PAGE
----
Wang and his team explained that "debris-carrying, a behavior of actively harvesting and carrying exogenous materials, is among the most fascinating and complex behaviors" because it requires "an ability to recognize, collect and carry materials," along with other skills and evolved adaptations.
The scientists demonstrated their own cleverness by performing detective work that sheds light on what might have happened just before the insects died.
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Most of the Burmese amber lacewing larvae were preserved with hair-like tiny growths produced by particular ferns known as gleicheniacean ferns. Two green lacewing larvae were preserved carrying these plant objects, suggesting that the larvae were closely associated with the ferns' habitats.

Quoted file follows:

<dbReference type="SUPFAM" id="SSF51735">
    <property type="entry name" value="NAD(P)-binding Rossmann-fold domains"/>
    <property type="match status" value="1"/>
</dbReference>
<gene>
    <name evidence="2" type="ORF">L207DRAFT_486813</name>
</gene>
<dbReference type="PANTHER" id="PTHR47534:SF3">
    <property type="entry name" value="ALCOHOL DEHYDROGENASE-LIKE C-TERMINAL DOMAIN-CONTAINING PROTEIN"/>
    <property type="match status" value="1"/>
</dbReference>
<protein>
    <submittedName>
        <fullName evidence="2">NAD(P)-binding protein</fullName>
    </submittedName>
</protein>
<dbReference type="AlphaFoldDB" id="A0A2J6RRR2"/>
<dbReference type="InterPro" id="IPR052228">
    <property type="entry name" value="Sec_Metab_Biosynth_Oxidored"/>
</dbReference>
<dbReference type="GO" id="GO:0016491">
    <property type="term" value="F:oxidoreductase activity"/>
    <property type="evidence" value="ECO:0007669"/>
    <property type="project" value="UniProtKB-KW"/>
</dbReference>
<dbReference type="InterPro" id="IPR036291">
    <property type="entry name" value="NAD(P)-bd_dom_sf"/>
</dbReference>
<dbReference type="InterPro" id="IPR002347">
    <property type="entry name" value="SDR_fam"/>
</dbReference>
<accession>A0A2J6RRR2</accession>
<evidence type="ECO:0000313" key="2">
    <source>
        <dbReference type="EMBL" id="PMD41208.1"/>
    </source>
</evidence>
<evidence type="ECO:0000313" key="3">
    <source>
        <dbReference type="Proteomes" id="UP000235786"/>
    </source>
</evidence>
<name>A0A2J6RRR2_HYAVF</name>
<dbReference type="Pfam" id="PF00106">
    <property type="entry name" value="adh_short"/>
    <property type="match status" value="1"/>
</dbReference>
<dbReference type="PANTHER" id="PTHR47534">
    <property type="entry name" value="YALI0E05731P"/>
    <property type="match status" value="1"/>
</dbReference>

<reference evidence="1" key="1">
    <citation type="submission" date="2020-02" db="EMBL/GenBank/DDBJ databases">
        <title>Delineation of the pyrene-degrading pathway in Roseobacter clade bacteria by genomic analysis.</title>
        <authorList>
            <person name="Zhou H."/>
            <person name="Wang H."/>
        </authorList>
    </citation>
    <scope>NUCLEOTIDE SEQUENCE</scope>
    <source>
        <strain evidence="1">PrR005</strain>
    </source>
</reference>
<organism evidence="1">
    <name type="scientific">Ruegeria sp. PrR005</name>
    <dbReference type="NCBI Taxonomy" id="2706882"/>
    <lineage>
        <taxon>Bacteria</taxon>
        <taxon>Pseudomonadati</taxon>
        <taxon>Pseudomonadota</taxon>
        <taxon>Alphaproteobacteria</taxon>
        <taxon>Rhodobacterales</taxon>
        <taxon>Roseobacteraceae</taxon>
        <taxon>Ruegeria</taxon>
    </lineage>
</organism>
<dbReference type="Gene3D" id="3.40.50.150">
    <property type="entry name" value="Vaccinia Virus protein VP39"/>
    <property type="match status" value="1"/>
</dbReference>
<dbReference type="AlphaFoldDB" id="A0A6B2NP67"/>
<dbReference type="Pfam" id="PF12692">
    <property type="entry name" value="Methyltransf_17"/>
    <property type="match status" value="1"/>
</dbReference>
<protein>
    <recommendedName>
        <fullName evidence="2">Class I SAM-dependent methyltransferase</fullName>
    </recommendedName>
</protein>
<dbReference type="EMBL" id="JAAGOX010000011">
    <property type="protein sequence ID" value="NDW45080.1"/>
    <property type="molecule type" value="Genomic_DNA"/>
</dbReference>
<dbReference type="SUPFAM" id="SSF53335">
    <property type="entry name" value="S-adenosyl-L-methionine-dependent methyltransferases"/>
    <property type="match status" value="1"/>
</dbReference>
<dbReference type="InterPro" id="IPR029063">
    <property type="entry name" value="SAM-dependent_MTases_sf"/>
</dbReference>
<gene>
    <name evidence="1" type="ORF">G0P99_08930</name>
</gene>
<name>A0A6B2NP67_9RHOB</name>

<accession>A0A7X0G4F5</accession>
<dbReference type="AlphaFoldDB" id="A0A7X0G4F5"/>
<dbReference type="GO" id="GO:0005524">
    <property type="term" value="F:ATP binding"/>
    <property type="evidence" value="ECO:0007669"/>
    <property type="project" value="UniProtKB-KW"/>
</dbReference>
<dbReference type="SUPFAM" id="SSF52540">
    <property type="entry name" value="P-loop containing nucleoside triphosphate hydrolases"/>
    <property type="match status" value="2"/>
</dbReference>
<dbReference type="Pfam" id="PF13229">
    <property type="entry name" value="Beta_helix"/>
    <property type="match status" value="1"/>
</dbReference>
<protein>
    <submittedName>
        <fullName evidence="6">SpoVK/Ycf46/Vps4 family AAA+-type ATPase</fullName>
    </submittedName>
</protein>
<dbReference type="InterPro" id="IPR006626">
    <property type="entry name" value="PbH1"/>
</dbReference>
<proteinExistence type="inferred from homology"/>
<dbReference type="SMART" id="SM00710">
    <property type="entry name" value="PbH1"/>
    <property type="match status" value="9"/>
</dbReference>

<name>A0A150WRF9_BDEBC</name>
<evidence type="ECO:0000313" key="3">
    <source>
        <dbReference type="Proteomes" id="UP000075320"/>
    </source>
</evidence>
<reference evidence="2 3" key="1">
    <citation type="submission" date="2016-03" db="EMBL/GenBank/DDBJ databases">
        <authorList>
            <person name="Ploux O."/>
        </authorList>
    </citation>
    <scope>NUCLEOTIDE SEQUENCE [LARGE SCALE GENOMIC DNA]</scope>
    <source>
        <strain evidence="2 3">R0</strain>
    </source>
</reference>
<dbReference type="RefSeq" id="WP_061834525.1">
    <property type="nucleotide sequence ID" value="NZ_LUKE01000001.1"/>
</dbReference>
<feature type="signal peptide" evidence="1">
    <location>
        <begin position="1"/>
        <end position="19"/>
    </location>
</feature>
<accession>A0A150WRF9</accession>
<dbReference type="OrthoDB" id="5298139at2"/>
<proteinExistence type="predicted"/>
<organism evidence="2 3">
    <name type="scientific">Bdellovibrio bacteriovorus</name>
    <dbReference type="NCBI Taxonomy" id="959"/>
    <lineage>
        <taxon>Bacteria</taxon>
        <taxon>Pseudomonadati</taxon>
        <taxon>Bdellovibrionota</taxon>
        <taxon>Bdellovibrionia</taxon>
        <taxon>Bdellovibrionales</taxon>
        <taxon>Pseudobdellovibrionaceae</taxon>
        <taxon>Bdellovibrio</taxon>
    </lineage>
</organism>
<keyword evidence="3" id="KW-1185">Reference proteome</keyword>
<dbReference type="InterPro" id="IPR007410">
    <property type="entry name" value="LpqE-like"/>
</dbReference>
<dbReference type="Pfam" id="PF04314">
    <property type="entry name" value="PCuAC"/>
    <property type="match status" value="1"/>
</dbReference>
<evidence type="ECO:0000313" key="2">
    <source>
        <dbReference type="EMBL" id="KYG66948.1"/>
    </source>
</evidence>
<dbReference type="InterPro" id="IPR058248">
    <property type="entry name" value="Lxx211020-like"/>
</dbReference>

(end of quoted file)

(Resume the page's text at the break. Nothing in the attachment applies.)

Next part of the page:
Since gleicheniacean ferns tend to colonize areas right after fires, the researchers deduced that the amber-associated trees released their resin during or just after fires.
"This supports a relationship between fire events and the high production of plant resins," according to Wang and his team.
The fiery look of amber may then tell us something about how it was produced, such as what likely happened when droplets of tree resin first froze the 100-million-year-old camouflaged insects in their tracks.
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